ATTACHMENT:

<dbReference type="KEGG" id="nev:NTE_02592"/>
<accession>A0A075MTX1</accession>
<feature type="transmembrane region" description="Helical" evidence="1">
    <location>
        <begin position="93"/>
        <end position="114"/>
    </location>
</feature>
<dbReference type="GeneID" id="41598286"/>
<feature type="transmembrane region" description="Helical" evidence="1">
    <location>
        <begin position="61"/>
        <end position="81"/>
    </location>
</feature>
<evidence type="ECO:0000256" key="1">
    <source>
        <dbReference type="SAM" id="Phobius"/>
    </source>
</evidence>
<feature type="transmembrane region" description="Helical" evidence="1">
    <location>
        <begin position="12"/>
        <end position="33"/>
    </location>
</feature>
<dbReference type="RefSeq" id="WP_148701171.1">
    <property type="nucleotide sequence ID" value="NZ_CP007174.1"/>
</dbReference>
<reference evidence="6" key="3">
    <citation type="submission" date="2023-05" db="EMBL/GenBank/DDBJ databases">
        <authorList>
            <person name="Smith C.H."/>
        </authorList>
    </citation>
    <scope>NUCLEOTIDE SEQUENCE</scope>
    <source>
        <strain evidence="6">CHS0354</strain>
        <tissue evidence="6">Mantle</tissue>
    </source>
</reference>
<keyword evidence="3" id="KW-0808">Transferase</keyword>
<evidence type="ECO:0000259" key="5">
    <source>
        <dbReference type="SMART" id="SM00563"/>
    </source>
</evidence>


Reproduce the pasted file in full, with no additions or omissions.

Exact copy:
<dbReference type="KEGG" id="nev:NTE_02592"/>
<accession>A0A075MTX1</accession>
<feature type="transmembrane region" description="Helical" evidence="1">
    <location>
        <begin position="93"/>
        <end position="114"/>
    </location>
</feature>
<dbReference type="GeneID" id="41598286"/>
<feature type="transmembrane region" description="Helical" evidence="1">
    <location>
        <begin position="61"/>
        <end position="81"/>
    </location>
</feature>
<evidence type="ECO:0000256" key="1">
    <source>
        <dbReference type="SAM" id="Phobius"/>
    </source>
</evidence>
<feature type="transmembrane region" description="Helical" evidence="1">
    <location>
        <begin position="12"/>
        <end position="33"/>
    </location>
</feature>
<dbReference type="RefSeq" id="WP_148701171.1">
    <property type="nucleotide sequence ID" value="NZ_CP007174.1"/>
</dbReference>
<reference evidence="6" key="3">
    <citation type="submission" date="2023-05" db="EMBL/GenBank/DDBJ databases">
        <authorList>
            <person name="Smith C.H."/>
        </authorList>
    </citation>
    <scope>NUCLEOTIDE SEQUENCE</scope>
    <source>
        <strain evidence="6">CHS0354</strain>
        <tissue evidence="6">Mantle</tissue>
    </source>
</reference>
<keyword evidence="3" id="KW-0808">Transferase</keyword>
<evidence type="ECO:0000259" key="5">
    <source>
        <dbReference type="SMART" id="SM00563"/>
    </source>
</evidence>